Let's end the formatting mess

David Nolden david.nolden.kdevelop at art-master.de
Thu Nov 10 15:17:52 UTC 2011

2011/11/10 Milian Wolff <mail at milianw.de>:
> Yes, finally! I totally agree in that we need a consistent style everywhere.
> Personally I like the two spaces as well, but wouldn't care too much about
> four spaces either.
> But: The "real" next step before actually reformatting everything is to find a
> style we all follow. As we are a KDE project, I personally vote for:
> http://techbase.kde.org/Policies/Kdelibs_Coding_Style
> 1) This makes it easy for people to contribute to KDE, as they just need to
> remember one style. And many developers are already acquainted with that
> style.
> 2) It is already documented, we don't need to sit down and define what want
> others to do.
> 3) It is "proven", i.e. many people work with it and it works well for them.
> 4) It is near to the Qt-coding style, i.e. see again 1).

However, it would be a big change, and I don't really like it. For
example, I prefer spaces between function-calls, and I prefer the "*"
adjacent to the type name as we have now. We already have some quite
commonly used styles, I think we should simply make everything
consistent by picking a style which is consistent, but minimizes the
changes required to the code when reformatting it, thus minimizing the
pain for us. Our project is large enough to have an own style.

> 5) There is even an astyle config for it.

Uncrustify does much more extensive reformatting though, and thus is
more suitable to enforce a consistent coding style. Also we need to
use a commandline utility, so that KDevelop can also be developed with
another IDE/editor.

> Which brings me to the second part: Having a reformat-all guideline is nice
> and useful. But to actually enforce this we could need two things:
> a) proper in-editor "on-the-fly" formatting. This is actually a long standing
> feature request, and a very important one.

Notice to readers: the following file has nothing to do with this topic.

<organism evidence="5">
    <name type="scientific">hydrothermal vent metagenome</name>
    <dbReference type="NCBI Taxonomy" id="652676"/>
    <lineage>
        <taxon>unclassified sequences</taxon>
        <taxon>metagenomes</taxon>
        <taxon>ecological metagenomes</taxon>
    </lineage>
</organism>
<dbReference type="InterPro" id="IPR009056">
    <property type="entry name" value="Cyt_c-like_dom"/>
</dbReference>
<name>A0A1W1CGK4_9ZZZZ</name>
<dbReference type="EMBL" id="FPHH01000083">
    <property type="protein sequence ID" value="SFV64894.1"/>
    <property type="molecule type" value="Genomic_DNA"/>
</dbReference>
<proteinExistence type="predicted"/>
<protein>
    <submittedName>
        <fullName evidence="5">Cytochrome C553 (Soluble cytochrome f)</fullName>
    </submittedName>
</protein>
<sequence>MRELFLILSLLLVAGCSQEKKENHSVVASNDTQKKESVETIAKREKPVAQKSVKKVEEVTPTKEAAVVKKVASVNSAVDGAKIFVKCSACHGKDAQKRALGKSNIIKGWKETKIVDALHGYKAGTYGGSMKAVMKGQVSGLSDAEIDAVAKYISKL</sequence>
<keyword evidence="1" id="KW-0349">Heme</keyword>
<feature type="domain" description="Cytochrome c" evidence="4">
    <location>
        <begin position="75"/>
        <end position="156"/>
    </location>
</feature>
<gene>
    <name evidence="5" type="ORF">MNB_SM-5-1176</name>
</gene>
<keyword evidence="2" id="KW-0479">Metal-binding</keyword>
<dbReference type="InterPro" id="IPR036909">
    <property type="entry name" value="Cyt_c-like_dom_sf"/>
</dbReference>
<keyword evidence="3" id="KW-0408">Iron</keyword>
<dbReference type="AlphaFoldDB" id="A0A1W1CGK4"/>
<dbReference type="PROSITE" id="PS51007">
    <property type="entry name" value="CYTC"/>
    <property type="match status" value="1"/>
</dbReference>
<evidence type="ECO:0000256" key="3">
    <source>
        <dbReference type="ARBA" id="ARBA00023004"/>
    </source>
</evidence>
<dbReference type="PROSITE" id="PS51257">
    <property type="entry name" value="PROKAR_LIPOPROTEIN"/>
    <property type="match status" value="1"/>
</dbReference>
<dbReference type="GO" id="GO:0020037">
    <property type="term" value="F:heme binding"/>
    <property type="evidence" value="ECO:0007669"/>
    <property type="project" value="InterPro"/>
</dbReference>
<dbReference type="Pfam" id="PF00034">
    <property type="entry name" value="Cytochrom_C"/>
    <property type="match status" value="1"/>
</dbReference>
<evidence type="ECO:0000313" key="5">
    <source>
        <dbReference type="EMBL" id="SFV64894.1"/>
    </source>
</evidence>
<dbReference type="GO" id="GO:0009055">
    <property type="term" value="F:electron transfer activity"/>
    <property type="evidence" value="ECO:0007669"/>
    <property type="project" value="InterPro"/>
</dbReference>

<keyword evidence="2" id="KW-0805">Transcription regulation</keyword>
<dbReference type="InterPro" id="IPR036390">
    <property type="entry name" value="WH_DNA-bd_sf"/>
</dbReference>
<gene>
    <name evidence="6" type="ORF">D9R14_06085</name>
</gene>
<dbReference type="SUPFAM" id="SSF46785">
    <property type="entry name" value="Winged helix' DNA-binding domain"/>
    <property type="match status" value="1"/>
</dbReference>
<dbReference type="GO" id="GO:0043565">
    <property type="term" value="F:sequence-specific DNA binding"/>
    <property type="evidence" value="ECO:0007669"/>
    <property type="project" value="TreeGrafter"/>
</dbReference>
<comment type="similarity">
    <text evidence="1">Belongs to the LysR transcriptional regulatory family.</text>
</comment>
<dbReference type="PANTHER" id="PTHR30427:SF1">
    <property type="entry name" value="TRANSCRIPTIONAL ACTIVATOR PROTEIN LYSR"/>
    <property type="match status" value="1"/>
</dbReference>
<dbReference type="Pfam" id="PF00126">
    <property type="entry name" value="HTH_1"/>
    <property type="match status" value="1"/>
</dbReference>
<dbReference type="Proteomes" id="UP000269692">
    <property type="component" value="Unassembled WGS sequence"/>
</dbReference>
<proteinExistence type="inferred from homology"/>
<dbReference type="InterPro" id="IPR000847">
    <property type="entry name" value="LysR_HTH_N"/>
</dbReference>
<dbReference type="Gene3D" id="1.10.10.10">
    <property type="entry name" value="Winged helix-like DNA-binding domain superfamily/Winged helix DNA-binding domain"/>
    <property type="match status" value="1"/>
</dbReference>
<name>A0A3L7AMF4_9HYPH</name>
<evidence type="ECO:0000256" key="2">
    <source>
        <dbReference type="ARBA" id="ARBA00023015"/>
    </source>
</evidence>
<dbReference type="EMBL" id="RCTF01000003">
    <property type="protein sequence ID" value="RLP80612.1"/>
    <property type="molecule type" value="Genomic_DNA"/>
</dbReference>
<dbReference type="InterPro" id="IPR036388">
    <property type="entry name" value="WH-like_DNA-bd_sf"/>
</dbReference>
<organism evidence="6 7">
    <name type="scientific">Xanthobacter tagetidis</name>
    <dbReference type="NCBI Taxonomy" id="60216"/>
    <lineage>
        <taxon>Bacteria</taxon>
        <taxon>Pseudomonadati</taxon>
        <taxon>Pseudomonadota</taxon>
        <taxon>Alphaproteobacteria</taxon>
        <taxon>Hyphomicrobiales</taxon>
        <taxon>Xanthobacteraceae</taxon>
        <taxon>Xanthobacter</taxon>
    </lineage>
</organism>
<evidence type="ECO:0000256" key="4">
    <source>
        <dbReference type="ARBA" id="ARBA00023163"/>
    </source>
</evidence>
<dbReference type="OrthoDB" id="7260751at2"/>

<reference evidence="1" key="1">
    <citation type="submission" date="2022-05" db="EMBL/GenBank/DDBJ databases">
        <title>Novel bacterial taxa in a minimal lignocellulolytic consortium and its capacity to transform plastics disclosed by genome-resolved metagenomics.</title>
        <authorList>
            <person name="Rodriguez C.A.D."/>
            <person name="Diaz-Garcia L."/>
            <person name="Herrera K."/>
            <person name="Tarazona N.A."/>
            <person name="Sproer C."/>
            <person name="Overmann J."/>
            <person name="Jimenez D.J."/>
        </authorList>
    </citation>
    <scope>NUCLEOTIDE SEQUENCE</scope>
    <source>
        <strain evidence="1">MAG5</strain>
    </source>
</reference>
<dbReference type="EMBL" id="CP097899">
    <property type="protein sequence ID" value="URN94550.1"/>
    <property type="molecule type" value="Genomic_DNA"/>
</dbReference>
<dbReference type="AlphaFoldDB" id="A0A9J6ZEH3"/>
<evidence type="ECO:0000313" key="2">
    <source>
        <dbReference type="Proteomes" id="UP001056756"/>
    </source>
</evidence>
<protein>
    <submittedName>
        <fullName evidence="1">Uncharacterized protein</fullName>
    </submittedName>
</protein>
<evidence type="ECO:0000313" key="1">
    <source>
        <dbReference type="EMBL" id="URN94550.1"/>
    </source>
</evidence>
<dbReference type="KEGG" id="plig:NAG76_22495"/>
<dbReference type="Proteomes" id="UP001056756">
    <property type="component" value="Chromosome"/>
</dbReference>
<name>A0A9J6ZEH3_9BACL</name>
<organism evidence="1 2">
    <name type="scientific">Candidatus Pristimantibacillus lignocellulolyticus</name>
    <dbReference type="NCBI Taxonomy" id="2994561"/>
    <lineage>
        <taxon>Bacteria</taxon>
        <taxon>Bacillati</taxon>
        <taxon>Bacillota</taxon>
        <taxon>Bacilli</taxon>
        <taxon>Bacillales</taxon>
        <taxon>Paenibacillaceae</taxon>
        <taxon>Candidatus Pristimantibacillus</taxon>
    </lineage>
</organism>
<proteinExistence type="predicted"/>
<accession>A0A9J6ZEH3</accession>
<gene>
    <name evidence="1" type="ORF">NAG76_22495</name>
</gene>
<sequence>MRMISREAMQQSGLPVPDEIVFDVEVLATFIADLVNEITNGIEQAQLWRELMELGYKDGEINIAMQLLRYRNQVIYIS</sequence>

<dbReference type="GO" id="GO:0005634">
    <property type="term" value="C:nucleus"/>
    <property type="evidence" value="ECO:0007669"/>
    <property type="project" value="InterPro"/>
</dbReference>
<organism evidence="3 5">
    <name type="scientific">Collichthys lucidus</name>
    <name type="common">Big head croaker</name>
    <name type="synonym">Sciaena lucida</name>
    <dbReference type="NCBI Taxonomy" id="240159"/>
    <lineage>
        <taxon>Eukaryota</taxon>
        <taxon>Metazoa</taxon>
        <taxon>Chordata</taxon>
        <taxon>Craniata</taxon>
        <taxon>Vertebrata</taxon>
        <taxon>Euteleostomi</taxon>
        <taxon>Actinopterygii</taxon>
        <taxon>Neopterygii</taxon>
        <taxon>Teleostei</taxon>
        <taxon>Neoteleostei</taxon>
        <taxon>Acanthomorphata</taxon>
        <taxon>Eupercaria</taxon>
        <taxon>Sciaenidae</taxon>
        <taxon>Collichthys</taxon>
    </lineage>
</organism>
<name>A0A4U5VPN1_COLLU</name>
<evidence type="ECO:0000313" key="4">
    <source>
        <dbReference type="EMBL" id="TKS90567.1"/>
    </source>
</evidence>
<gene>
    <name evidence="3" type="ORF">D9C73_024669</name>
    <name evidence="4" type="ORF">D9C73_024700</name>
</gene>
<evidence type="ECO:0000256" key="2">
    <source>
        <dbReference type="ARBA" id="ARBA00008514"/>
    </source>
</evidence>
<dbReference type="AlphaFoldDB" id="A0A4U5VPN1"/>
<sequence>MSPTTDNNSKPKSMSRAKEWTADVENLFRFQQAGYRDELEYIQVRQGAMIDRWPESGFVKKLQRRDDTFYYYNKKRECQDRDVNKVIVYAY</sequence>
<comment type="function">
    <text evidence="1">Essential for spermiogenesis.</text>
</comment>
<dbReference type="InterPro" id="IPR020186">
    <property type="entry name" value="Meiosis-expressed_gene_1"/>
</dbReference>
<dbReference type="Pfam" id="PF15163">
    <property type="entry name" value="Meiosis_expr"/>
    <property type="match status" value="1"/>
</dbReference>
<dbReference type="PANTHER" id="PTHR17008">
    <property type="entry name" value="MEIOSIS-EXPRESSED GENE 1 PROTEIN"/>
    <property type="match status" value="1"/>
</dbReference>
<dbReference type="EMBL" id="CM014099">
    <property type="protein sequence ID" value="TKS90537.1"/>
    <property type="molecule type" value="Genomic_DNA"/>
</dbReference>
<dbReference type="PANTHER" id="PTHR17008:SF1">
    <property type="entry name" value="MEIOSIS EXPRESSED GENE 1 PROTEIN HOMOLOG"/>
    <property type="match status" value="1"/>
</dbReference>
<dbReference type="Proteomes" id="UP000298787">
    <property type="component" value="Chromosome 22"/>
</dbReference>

> b) a pre-commit hook that compares checked-in-file VS reformatted checked-in-
> file. If they differ, it rejects the file. This would of course require work from
> our beloved KDE BOFHs which are always pretty busy. Most probably one of us
> would need to sit down and get this hook implemented. I reason this would be
> very useful for other projects as well.
> Both are imo important but could / should be done after we agreed on a proper
> style. If we start to enforce a proper style - even if only manually - for new
> code, we won't have much work later. But it still won't prevent our codebase
> from getting messy again. The two points above, esp. the hook, are required to
> get this done.

These things are very useful, but are not required right from the
start. A step forward stays a step forward, we can still remember each
other to reformat the source properly. It is naive anyway to believe
that a script alone can make our formatting perfect, there are things
that even uncrustify doesn't fix (for example naming conventions), so
the developers will stay responsible anyway, we're just making it

>> And another thing: What is the sense of all the kate modelines around?
>> It seems like kate inherits these options just fine from the source
>> files, so the modelines aren't required.
> Kate has no ability to "guess" the code style from a file, the modelines are
> required. But the preferred way is to put them into a project file (search for
> .kateconfig).

The whole kate configuration is redundant with the source-formatter
configuration though, so we should get rid of this, and derive the
settings from the formatter config.

Greetings, David

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